Place, publisher, year, edition, pages
Bingley, UK: Emerald Group Publishing Limited, 2017
Keywords
Survey, Project team, New service development, NSD methods, Service characteristics, Service typology
National Category
Business Administration Information Systems, Social aspects Human Aspects of ICT
Research subject
Business Administration
Identifiers
urn:nbn:se:kau:diva-65527 (URN)10.1108/JOSM-11-2015-0370 (DOI)000401069200007 ()
Available from: 2018-01-04 Created: 2018-01-04 Last updated: 2018-06-08Bibliographically approved
Forkmann, S., Henneberg, S. C., Witell, L. & Kindström, D. (2017). Driver Configurations for Successful Service Infusion. Journal of Service Research, 20(3), 275-291
Open this publication in new window or tab >>Driver Configurations for Successful Service Infusion
2017 (English)In: Journal of Service Research, ISSN 1094-6705, E-ISSN 1552-7379, Vol. 20, no 3, p. 275-291Article in journal (Refereed) Published
Abstract [en]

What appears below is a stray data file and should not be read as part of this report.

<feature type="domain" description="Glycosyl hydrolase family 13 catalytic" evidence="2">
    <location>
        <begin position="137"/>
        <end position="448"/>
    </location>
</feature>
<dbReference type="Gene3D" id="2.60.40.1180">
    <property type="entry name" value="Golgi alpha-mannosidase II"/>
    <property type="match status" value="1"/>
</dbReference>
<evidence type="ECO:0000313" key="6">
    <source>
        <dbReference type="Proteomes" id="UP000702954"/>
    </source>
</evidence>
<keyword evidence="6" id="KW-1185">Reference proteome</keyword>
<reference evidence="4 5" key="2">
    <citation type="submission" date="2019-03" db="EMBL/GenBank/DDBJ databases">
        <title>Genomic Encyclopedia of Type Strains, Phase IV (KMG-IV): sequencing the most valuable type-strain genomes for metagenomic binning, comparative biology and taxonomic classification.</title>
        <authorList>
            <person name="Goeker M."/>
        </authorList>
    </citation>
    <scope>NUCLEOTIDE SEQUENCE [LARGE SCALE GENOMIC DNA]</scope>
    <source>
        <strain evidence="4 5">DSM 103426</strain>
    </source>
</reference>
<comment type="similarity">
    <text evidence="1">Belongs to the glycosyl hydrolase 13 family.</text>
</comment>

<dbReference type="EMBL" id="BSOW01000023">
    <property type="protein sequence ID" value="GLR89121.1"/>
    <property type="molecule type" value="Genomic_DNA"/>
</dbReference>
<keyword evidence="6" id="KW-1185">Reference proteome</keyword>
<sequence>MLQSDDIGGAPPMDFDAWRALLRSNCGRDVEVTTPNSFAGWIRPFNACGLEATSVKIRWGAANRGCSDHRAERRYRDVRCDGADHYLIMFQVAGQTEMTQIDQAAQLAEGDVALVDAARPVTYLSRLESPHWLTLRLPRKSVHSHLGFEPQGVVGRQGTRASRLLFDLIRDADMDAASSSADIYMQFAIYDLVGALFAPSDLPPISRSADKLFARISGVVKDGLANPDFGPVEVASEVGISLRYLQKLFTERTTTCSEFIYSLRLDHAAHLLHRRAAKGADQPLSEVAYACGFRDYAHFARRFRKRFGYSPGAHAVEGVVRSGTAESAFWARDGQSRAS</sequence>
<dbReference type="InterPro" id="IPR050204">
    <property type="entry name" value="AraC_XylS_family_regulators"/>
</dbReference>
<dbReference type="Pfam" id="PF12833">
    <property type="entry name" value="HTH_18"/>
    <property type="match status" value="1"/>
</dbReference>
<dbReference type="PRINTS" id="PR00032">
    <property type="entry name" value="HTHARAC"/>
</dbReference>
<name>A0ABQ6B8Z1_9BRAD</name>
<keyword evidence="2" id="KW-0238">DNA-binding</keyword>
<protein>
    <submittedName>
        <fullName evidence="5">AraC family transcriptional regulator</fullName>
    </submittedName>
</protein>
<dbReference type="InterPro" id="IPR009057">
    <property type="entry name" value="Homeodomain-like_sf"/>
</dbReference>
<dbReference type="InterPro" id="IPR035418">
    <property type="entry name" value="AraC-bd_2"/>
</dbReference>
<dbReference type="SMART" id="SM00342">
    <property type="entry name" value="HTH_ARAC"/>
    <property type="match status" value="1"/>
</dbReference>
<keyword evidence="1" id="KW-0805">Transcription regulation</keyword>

Manufacturers across many industries use service infusion to address the changing customer demands and improve their competitive position. However, understanding the drivers of successful service infusion is a complex process. Using business model and configuration theories, this study conceptualizes and analyzes the interplay of different driver domains for suppliers, customers, and their business relationships. In particular, we analyze how service offering, service pricing, service capabilities, and the service infusion process interact in affecting service infusion success and failure. 137 interviews relating to 25 business relationships are analyzed via configuration analysis, particularly fuzzy set qualitative comparative analysis (fsQCA). Results show that different equifinal configurations exist (i.e., different ways to succeed with service infusion). We also find that more is not always better. For example, service infusion success can be achieved without fully developed service capabilities. In addition, successful configurations are often very similar to those leading to failure. A dyadic analysis demonstrates that customer service capabilities are overall more important than those of suppliers. From these findings, we derive priorities for future research. In particular, our study points toward the need to better understand the interplay between service infusion drivers. Second, we advocate the augmentation of research perspectives in service infusion by taking into account the supplier, customer, and dyadic perspectives. Lastly, the importance of understanding drivers of service infusion failure is highlighted. For managers, our study shows the importance of relational audits as a starting point to deciding on how to infuse services in a business relationship.